As an avowed devotee of natural stone sett paving it pains me to admit this, but I can envisage applications where even I could be persuaded to use Quicksetts in place of 'the real thing'.

quicksetts channel
Quicksetts in a 4-course channel format (and under crap NEC lighting!)

Instarmac had a huge, enormous, gigantic stand: in fact, I think it was two stands, and although I missed them, I believe they were presenting live demos of the ever-growing range of products they offer to the streetworks industry. Proprietary bedding and jointing mortars, along with ancillary products such as primers , have become a huge part of our trade over recent years, and with the forthcoming re-vamp of BS 7533 , that is only likely to grow even more, so you can understand just why Instarmac felt it necessary to have such a strong presence at this particular event.

ultrascape mortars
Instarmac Ultrascape mortars

However, there's a lot more to Instarmac nowadays, everything from ironwork-bedding mortars to pothole repair macadams to tiling grouts. It seems they are ultra-confident about the future of street maintenance and well-placed to cope with all the changes taking place. I was hoping to have more of an in-depth chat with the UltraScape brand manager, but he was detained elsewhere and the promised 'phone call when free never arrived, so a missed opportunity there.

Northern Ireland's Larsen Building Products are also keen to stake a claim in the mortars-for-streetworks market, and have recruited an impressive array of sales reps to help them muscle their way in to the trade on the British mainland.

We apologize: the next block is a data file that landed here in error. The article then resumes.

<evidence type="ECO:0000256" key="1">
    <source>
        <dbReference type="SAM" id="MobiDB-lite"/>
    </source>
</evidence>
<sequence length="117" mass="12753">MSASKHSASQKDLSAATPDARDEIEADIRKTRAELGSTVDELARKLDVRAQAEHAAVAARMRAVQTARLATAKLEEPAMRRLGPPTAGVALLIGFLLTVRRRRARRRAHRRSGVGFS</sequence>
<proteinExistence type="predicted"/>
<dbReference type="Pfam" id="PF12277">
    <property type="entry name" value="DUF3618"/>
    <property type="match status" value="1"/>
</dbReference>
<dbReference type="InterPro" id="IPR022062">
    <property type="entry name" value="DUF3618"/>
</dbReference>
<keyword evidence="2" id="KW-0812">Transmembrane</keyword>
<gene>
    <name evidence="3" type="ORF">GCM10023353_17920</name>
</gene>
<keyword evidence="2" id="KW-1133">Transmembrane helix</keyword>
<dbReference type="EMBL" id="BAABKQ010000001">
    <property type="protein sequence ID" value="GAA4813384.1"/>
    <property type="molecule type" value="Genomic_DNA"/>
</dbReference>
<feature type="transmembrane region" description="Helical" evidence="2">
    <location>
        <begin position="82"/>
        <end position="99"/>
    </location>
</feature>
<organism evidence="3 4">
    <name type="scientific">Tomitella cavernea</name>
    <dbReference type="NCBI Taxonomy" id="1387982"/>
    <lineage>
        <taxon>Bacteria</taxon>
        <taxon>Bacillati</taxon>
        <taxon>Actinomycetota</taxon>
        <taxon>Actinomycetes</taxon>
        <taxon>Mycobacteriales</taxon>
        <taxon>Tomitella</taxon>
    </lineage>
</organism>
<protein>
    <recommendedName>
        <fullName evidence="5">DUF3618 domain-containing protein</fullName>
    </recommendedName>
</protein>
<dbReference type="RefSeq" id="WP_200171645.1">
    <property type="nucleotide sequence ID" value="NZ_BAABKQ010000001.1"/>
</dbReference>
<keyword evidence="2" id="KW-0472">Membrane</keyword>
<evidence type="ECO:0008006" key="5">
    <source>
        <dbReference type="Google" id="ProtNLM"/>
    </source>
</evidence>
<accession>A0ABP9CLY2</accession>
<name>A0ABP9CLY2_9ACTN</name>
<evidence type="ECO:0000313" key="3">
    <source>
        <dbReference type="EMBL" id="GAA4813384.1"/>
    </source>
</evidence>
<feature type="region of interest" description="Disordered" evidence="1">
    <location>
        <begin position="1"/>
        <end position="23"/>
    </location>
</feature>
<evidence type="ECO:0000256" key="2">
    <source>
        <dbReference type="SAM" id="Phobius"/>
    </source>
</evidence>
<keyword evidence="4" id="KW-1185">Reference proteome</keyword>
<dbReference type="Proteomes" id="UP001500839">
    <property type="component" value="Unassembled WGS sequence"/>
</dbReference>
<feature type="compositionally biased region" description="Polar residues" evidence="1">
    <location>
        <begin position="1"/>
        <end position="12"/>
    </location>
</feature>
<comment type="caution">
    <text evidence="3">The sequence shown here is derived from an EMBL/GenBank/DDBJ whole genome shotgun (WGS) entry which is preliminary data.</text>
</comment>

larsen mortars

A lot of contractor's I respect have nothing but praise for the Larsen cementitious products, and claim to prefer them to other, possibly better known brands, but the problem has been distribution on this side of the water. London Stone do carry some stock for those contractors working in and around the M25 area, but for those of us in more salubrious parts of the country, ordering in from the Larsen HQ in Belfast has been the only real option….but that may be about to change. A British distributor is being actively sought so maybe later this year???

There did seem to be plenty of companies offering some form of resin surfacing, either resin bonded or resin bound, but none were particularly familiar to me which sort-of suggests they are bandwagon jumpers. It was strange, though, that none of the genuine forces in resin surfacing thought it was worth attending the show as exhibitors. Have they missed a trick?

Long Rake Spar
Long Rake Spar
Derbyshire Aggregates
Derbyshire Aggregates

However, two of the biggest suppliers of aggregate to the resin surfacing trade did manage to put in an appearance. Long Rake Spar were heavily pushing their Grantex range of dried aggregates, along with a selection of anti-skid products, while near neighbour, both in the hall and in reality, Derbyshire Aggregates had something similar, but fleshed out with products aimed more at decorative landscaping. It struck me that both companies rather rely on third parties to offer some way of sticking their aggregates to a surface, so just who were they targeting at a show like this?

Shimpac were showing an idea almost as old as road construction: the use of pre-formed spacers to pack-up ironwork in the carriageway. In the bad old days, bits of almost anything – roofing slate, broken flags, scalpings, plasterboard, even timber(!!!) – were all too often used when setting the levels for ironwork, but things are different now, and there is a growing market for stable, inert 'shims' to enable fine-tuning of manhole covers and the like.